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UPDATE: Canadian Pediatric Hospital Challenges Gene Patenting for Long QT Syndrome

This article has been updated with the name of the US laboratory that sent Ontario's Ministry of Health a cease and desist letter.

NEW YORK (GenomeWeb) – The Children's Hospital of Eastern Ontario is challenging the legality of US gene patents in Canada.

In a complaint filed today with Canada's Federal Court, CHEO is challenging the validity of five patents held by the University of Utah Research Foundation, Genzyme Genetics, and Yale University on genes underlying tests for Long QT syndrome, a cardiac disorder that can be fatal.

In a statement, CHEO Genetics Chief Gail Graham said that while genetic advances are poised to significantly impact healthcare, patents on genes are hindering the life sciences community from realizing that potential.

According to a report by CBC News, one of the US labs holding licenses to the patents for Long QT syndrome testing sent a cease and desist letter to Ontario's Ministry of Health after it awarded CHEO a grant to develop a test that would include genetic markers associated with the condition and that would be a cheaper alternative to the $4,500 test from US labs. GenomeWeb Daily News confirmed with CHEO that the US lab that sent the letter to the ministry was PGx Health (now a part of Transgenomic).

After that letter, the ministry scuttled plans to develop a locally developed Long QT test, which according to some legal experts provides evidence that gene patents have had a stifling effect on Canadian hospitals and labs.

This is the first lawsuit in Canada questioning the legality of patenting genes. Courts in other countries, meanwhile, have tackled the same question and come up with varying answers.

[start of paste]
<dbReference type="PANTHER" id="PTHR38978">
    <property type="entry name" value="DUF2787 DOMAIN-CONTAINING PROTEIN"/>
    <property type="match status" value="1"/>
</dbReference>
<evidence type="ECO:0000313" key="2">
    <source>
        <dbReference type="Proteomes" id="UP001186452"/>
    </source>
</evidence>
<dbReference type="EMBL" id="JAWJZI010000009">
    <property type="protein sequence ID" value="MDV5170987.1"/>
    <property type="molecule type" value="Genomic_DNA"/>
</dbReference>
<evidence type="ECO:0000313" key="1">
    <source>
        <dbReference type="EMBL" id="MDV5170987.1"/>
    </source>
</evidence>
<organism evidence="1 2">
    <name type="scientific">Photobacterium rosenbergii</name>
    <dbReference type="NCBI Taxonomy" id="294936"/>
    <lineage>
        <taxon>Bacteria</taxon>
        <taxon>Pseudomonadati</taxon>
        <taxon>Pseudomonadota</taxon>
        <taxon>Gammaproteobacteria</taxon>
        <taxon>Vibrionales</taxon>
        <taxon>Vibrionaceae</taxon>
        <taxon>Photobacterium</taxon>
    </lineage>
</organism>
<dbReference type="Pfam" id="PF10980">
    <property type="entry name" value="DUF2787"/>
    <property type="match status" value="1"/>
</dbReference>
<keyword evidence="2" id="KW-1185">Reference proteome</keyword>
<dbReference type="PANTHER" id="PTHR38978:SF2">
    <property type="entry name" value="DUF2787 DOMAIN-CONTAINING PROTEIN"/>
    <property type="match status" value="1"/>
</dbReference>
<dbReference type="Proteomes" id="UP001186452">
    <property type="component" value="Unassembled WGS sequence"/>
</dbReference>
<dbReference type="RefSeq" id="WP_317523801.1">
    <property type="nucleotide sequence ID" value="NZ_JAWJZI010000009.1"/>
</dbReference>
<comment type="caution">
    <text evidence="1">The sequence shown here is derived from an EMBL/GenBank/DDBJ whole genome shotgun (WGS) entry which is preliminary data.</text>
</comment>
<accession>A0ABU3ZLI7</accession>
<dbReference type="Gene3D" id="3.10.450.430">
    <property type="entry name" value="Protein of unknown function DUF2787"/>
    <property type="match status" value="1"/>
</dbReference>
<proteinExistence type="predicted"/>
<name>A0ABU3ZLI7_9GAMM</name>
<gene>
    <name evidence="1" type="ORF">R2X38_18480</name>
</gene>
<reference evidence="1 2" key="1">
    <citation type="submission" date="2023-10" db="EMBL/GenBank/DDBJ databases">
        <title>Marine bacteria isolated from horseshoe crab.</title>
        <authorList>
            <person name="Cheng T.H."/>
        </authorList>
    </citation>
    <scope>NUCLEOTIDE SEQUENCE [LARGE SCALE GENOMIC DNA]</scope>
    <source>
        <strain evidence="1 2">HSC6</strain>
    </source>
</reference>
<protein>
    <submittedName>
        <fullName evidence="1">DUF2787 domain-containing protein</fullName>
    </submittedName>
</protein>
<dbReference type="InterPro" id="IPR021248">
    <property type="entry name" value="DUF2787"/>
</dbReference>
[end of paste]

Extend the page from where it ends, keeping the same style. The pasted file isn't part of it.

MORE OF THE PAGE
In the US, for example, the Supreme Court has drawn a line between patenting isolated gene sequences and complementary DNA (cDNA). In Association for Molecular Pathology et al. v Myriad Genetics , the court last year ruled against the patent claims held by Myriad and University of Utah on isolated BRCA1 and BRCA2 gene segments, reasoning that these DNA fragments, although removed from the body, are too similar to the DNA sequences in our bodies to be patent eligible. In the same ruling, the US court upheld the patent eligibility of claims on complementary DNA, which don't occur in nature and are created in a lab for use as diagnostic probes.

In contrast, the Federal Court of Australia in September upheld an earlier judgment that Myriad could patent mutations in the BRCA1 gene linked to an increased risk of hereditary breast and ovarian cancer. The Australian court reasoned that the process of isolating a DNA fragment makes it an artificially created, economically useful product, which in turn renders it deserving of patent protection.

In filing the suit against the University of Utah, CHEO wants this same issue to be taken up by Canada's Federal Court. "As a research hospital, we recognize that patents are an important part of the innovation process," CHEO CEO Alex Munter said in a statement. "No one should have a monopoly on something that occurs naturally. Patenting a gene is like patenting the water we drink and the air we breathe."

CHEO, affiliated with the University of Ottawa, is a regional pediatric hospital in Canada that treats more than 500,000 children each year. The hospital is being represented by Gilbert's LLP in the federal patent litigation. Meanwhile, lawyers Nathaniel Lipkus and Sana Halwani, as well as McGill University law professor Richard Gold, are providing their services pro bono.

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